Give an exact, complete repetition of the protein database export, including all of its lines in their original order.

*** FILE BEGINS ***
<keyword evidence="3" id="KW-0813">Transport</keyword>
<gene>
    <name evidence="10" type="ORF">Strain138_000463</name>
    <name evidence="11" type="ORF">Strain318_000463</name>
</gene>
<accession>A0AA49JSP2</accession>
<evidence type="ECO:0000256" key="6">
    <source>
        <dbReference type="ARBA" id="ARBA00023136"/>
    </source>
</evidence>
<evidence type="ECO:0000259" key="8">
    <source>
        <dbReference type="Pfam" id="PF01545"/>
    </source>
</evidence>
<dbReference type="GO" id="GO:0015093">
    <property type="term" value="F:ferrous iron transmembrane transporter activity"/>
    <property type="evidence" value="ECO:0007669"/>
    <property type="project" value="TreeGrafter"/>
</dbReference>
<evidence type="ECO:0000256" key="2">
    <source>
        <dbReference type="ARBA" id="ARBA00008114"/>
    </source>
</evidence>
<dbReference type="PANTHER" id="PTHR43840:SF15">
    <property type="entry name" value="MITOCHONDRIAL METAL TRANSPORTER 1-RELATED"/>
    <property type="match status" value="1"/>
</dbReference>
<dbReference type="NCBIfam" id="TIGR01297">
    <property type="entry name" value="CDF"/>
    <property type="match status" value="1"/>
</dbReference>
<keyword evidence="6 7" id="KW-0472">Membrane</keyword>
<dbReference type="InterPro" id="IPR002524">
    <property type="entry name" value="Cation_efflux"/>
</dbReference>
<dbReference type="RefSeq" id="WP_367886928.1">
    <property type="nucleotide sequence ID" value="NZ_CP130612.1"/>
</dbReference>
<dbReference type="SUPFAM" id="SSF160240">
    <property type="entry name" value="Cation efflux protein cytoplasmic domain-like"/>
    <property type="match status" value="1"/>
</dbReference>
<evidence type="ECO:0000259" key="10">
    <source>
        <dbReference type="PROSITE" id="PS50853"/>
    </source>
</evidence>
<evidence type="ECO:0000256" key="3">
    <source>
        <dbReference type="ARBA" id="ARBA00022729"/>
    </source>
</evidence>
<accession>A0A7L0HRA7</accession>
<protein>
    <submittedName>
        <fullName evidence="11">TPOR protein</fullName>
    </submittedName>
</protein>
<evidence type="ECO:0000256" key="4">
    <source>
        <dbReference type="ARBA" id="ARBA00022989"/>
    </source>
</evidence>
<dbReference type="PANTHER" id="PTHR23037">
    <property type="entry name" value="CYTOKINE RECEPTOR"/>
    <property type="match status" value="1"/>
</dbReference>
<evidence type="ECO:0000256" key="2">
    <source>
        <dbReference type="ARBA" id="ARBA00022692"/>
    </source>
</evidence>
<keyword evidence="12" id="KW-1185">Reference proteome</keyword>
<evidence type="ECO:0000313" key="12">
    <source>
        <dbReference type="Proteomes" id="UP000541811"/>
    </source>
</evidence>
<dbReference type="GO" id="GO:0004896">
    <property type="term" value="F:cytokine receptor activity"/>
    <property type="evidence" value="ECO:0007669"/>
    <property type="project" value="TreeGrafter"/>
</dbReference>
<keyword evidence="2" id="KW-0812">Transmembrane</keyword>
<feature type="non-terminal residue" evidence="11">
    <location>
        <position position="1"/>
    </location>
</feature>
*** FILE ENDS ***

<keyword evidence="3" id="KW-0813">Transport</keyword>
<gene>
    <name evidence="10" type="ORF">Strain138_000463</name>
    <name evidence="11" type="ORF">Strain318_000463</name>
</gene>
<accession>A0AA49JSP2</accession>
<evidence type="ECO:0000256" key="6">
    <source>
        <dbReference type="ARBA" id="ARBA00023136"/>
    </source>
</evidence>
<evidence type="ECO:0000259" key="8">
    <source>
        <dbReference type="Pfam" id="PF01545"/>
    </source>
</evidence>
<dbReference type="GO" id="GO:0015093">
    <property type="term" value="F:ferrous iron transmembrane transporter activity"/>
    <property type="evidence" value="ECO:0007669"/>
    <property type="project" value="TreeGrafter"/>
</dbReference>
<evidence type="ECO:0000256" key="2">
    <source>
        <dbReference type="ARBA" id="ARBA00008114"/>
    </source>
</evidence>
<dbReference type="PANTHER" id="PTHR43840:SF15">
    <property type="entry name" value="MITOCHONDRIAL METAL TRANSPORTER 1-RELATED"/>
    <property type="match status" value="1"/>
</dbReference>
<dbReference type="NCBIfam" id="TIGR01297">
    <property type="entry name" value="CDF"/>
    <property type="match status" value="1"/>
</dbReference>
<keyword evidence="6 7" id="KW-0472">Membrane</keyword>
<dbReference type="InterPro" id="IPR002524">
    <property type="entry name" value="Cation_efflux"/>
</dbReference>
<dbReference type="RefSeq" id="WP_367886928.1">
    <property type="nucleotide sequence ID" value="NZ_CP130612.1"/>
</dbReference>
<dbReference type="SUPFAM" id="SSF160240">
    <property type="entry name" value="Cation efflux protein cytoplasmic domain-like"/>
    <property type="match status" value="1"/>
</dbReference>
<evidence type="ECO:0000259" key="10">
    <source>
        <dbReference type="PROSITE" id="PS50853"/>
    </source>
</evidence>
<evidence type="ECO:0000256" key="3">
    <source>
        <dbReference type="ARBA" id="ARBA00022729"/>
    </source>
</evidence>
<accession>A0A7L0HRA7</accession>
<protein>
    <submittedName>
        <fullName evidence="11">TPOR protein</fullName>
    </submittedName>
</protein>
<evidence type="ECO:0000256" key="4">
    <source>
        <dbReference type="ARBA" id="ARBA00022989"/>
    </source>
</evidence>
<dbReference type="PANTHER" id="PTHR23037">
    <property type="entry name" value="CYTOKINE RECEPTOR"/>
    <property type="match status" value="1"/>
</dbReference>
<evidence type="ECO:0000256" key="2">
    <source>
        <dbReference type="ARBA" id="ARBA00022692"/>
    </source>
</evidence>
<keyword evidence="12" id="KW-1185">Reference proteome</keyword>
<evidence type="ECO:0000313" key="12">
    <source>
        <dbReference type="Proteomes" id="UP000541811"/>
    </source>
</evidence>
<dbReference type="GO" id="GO:0004896">
    <property type="term" value="F:cytokine receptor activity"/>
    <property type="evidence" value="ECO:0007669"/>
    <property type="project" value="TreeGrafter"/>
</dbReference>
<keyword evidence="2" id="KW-0812">Transmembrane</keyword>
<feature type="non-terminal residue" evidence="11">
    <location>
        <position position="1"/>
    </location>
</feature>